“I didn’t feel the division until [the students who walked out] came back,” said Edwards. “That’s when the room was all separated. There were people that were with them and people that were against them.”


Although many audience members believe that there were misogynistic undertones to Lockette’s speech, some, including SLAY developer and leader Rebecca Milliman, recognize that there is a more complex issue at hand.


“I absolutely believe Ricardo Lockette came here with the best intentions and that he cares about this issue and the community,” said Milliman. “Unfortunately, his choice of certain words was off-message from the programs’. I can understand how this can happen especially on a topic that is difficult and personal for many people.


Milliman, the Prevention and Education Coordinator at the Harborview Center for Sexual Assault, has helped to implement both programs at Garfield this past year.


Following this heated event, many students challenged their own initial reactions.


Maya Bui, a junior volleyball player acknowledged that although much of what Lockette said offended her, his ideas were not meant to be harmful.


“I walked out, in the heat of the moment,” she said. “But throughout my day I realized I was also in the wrong because different oppressions shape the way you view your reality. I don’t think he meant to [offend people], there are just different cultural norms for different cultures.”


Milliman emphasized that for this reason, “It is important for us to really listen to the voices of youth, women, people of color, LGBTQ, and other marginalized communities. My hope is that we use this event as a catalyst and a tipping point for change. It is an opportunity to dig deeper and have more authentic conversations,” she said.


Amidst the audience, there were dozens of students who believed Lockette’s speech was coming from a place of sincerity and compassion. Lockette spoke of bringing the community together.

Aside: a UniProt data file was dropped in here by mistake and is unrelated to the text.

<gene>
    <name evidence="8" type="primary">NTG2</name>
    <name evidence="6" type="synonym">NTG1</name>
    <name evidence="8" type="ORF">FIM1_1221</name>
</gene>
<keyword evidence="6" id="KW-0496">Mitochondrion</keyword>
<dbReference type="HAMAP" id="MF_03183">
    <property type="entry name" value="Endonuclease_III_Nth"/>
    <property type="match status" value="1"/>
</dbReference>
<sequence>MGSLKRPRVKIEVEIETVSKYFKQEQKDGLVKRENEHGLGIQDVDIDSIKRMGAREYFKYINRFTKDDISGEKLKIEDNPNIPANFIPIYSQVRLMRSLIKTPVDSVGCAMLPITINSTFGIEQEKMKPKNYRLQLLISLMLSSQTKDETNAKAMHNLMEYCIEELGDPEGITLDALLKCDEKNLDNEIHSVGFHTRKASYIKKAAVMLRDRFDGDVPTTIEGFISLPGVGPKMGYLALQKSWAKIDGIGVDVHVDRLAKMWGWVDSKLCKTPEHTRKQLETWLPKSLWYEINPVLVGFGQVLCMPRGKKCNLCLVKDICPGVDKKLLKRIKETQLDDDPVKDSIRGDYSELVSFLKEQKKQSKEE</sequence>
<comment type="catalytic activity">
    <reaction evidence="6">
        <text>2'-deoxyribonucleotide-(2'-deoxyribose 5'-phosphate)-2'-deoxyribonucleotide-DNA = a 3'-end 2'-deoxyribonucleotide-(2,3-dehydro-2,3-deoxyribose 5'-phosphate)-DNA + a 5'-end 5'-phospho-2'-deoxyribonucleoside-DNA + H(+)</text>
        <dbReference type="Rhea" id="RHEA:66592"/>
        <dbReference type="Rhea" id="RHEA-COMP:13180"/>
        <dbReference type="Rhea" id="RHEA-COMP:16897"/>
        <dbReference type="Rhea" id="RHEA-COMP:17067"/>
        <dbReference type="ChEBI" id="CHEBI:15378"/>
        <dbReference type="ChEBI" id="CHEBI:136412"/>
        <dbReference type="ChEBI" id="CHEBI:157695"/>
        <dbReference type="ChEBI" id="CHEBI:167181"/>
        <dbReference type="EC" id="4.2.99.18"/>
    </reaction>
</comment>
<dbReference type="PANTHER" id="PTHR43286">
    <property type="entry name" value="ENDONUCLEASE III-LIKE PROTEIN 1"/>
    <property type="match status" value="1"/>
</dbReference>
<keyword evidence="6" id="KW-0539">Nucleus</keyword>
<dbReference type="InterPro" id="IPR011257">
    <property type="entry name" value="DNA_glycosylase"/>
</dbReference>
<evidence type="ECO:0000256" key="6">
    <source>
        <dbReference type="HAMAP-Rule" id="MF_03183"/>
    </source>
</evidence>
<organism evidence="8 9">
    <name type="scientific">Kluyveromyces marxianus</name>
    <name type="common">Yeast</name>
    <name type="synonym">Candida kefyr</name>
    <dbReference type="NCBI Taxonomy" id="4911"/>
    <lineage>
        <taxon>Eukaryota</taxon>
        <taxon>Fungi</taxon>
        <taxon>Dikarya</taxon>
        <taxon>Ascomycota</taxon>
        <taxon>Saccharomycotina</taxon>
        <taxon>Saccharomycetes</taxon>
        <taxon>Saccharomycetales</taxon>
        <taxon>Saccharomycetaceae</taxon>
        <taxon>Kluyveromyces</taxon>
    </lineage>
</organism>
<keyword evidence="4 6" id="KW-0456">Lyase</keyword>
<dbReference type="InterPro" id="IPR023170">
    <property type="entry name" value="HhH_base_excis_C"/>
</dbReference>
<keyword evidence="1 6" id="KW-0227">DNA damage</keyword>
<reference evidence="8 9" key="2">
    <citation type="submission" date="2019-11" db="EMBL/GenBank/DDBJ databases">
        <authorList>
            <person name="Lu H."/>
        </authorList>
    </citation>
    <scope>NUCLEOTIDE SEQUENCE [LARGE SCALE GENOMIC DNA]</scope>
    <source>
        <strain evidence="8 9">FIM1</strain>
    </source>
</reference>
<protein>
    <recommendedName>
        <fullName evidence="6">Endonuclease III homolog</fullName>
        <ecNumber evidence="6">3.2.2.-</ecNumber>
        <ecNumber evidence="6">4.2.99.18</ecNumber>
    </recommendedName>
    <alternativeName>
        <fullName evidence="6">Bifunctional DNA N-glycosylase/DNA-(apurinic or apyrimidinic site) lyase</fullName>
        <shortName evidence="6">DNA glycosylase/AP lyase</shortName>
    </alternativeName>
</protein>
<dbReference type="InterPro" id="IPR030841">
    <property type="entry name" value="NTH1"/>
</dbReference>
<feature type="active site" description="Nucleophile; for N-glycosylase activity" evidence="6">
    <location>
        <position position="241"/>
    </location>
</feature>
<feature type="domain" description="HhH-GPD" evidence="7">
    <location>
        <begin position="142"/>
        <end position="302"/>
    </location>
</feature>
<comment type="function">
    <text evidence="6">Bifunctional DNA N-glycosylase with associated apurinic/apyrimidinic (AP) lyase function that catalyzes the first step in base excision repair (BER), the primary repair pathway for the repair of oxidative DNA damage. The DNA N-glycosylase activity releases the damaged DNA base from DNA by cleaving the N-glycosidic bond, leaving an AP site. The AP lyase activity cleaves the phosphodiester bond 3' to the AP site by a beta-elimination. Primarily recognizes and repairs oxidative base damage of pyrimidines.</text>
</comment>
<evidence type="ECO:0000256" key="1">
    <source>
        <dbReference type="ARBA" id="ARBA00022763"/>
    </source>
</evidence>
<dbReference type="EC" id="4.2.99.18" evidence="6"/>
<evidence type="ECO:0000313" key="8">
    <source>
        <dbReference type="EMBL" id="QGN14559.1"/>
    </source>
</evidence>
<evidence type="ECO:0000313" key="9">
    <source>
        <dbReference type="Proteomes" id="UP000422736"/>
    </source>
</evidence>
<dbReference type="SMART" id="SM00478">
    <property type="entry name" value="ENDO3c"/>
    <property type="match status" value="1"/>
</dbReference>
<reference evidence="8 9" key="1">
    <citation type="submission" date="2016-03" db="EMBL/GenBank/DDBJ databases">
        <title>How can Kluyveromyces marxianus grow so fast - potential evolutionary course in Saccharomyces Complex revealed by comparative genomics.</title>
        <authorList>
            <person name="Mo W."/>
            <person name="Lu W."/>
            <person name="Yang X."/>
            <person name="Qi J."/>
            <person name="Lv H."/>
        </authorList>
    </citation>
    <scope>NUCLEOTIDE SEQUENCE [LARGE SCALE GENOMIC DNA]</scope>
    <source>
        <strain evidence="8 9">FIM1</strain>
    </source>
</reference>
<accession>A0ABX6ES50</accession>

“He was right and [Julia] was right [about women being strong] because in both cases you need each other to be successful,” noted Edwards.


Many students seemed to reach a similar conclusion: everyone should consider all perspectives before determining how to react.


“I think the people who are claiming it very sexist need to reevaluate the situation and take a step back to see how other people think about it,” said Bui. “And the same thing goes for the people that booed the volleyball team who also need to reevaluate how it came across.”


The conversations that followed this controversy allowed students to reflect and better understand alternative perspectives. In the end, this connected to Lockette’s overall message about the importance of unity.
“I think Lockette was right in saying that one person [cannot succeed] and I agree with that, but that doesn’t mean that one’s voice needs to be silenced so that one can overtake the other,” said Orlando. “I think it’s more powerful if the voices are heard together.”